As the convoy passes the World Central Kitchen Welcome Center, four additional WCK vehicles joined the convoy driving south along Al-Rasheed

and then east arriving at a warehouse just off Salah al-Din Street at 10:46 PM.

As aid pallets are unloaded at the warehouse, Israeli forces misidentify a bag slung over one of the passengers shoulders as a weapon.

And soon, Israeli commanders make a deadly and false assumption that the cars accompanying the trucks are not part of the aid convoy, but rather

carrying Hamas militants.

World Central Kitchen had cleared the convoy, including the cars with the military, but these really military says the commanders involved in the

strikes had not seen that information.

As three vehicles carrying the seven WCK workers leave the warehouse heading south on Al-Rasheed Street, Israeli commanders give the order to



The first vehicle is hit at 11:09 PM. An Israeli military official says, some of the passengers survived fleeing into the next vehicle, but two

minutes later, an airstrike hits that vehicle a half-mile down the road. At 11:13 PM, a third missile hits the final vehicle.

In just four minutes, seven members of the World Central Kitchen team are dead. International uproar ensues triggering the most comprehensive Israeli

military investigation into its deadly actions in Gaza to date.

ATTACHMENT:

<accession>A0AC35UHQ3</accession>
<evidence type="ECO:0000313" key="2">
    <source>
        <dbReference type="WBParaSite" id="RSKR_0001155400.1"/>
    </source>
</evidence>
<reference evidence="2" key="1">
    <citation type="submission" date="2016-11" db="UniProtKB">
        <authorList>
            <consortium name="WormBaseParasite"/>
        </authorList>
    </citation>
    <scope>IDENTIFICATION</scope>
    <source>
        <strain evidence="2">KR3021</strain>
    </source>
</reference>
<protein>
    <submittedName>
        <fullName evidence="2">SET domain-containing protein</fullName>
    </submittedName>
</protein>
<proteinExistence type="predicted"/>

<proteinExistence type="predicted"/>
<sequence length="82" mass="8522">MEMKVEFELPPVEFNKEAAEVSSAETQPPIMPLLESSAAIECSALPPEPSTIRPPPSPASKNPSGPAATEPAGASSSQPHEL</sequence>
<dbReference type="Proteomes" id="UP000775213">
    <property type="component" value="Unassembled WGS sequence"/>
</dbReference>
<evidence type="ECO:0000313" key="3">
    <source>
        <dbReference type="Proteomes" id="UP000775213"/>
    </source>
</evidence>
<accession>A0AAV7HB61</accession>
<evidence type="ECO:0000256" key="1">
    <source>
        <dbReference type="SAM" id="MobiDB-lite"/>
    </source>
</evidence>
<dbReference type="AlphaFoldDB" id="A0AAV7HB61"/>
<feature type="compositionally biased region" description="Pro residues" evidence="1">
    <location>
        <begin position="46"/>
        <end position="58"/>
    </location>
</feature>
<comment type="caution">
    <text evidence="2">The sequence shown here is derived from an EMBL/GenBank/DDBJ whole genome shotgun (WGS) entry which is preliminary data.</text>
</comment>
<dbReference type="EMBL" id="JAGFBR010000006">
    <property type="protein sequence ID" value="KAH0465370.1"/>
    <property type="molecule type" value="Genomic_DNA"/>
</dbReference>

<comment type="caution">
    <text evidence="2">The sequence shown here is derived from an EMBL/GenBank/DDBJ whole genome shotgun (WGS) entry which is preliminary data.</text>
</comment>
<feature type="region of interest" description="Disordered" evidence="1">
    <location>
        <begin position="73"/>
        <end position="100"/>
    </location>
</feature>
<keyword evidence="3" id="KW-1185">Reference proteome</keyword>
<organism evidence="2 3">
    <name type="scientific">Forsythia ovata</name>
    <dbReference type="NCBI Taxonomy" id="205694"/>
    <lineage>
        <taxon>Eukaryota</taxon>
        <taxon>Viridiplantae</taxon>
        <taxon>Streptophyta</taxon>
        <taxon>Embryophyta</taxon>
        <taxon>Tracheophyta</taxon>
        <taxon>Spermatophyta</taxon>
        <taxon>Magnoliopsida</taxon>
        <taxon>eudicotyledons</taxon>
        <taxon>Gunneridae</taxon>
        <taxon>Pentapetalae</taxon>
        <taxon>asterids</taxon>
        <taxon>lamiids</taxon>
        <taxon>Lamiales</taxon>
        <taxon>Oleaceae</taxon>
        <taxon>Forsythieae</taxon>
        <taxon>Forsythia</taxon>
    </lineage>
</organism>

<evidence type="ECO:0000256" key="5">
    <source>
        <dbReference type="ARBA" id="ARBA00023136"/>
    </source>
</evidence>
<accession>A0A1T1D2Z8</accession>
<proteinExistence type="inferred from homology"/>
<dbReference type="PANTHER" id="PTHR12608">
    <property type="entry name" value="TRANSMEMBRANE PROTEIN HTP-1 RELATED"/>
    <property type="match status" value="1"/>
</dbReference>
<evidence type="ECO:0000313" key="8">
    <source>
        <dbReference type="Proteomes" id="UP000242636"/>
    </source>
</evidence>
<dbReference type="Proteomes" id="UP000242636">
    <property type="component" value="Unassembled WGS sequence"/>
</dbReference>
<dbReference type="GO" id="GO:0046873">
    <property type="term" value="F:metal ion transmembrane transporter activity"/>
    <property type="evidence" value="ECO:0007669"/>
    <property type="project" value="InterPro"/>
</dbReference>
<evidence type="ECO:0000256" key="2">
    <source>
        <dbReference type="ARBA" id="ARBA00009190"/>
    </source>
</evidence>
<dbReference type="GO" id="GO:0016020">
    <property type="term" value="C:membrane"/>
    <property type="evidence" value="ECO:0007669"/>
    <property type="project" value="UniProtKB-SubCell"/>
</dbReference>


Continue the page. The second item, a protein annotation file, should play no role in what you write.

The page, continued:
In a statement, the Israeli military said: "The investigation's findings indicate that the incident should not have occurred. Those who approved the

strike were convinced that they were targeting armed Hamas operatives and not WCK employees. The strike on the aid vehicles is a grave mistake

stemming from a serious failure due to mistaken identification, errors in decision-making and an attack contrary to the standard operating


General Herzi Halevi, the IDF's chief-of-staff dismissing two Nahal Brigade officers involved in the incident: Colonel Nochi Mendel, the brigade chief-

of-staff, and an unidentified major serving as the Brigade's fire support officer.

(UNIDENTIFIED MALE speaking in foreign language.)

DIAMOND (voice over): Three others are formally reprimanded, Colonel Yair Zuckerman, the Nahal Brigade Commander; Brigadier General Itzik Cohen, the

Division Commander, and General Yaron Finkelman, head of Israel's Southern Command.

In a statement, World Central Kitchen called the disciplinary actions "important steps," but said, "Without systemic change, there will be more

military failures, more apologies, and more grieving families calling for an independent commission to investigate the killings."

"The IDF cannot credibly investigate its own failure in Gaza," the aid group said.

ANTONY BLINKEN, US SECRETARY OF STATE: It is very important that Israel is taking full responsibility for this incident. It is also important that it

appears to be taking steps to hold those responsible accountable.

As Israel pursues any military operations against Hamas, it has to prioritize the protection of civilians.

DIAMOND (voice over): As bombs continued to fall on Gaza today, human rights groups continuing to raise questions about Israel's broader

commitment to protecting civilians in Gaza, vowing a longer road to accountability.


DIAMOND (on camera): And the Israeli military says that they will take the lessons learned from this investigation and apply them in the future, but

so far, they have yet to actually lay out any concrete changes to rules of engagement. For example, one thing though that they are considering is

thermal stickers for aid vehicles that's because they say that the drones overhead were not able to see the World Central Kitchen logo on the

vehicles at night -- Julia.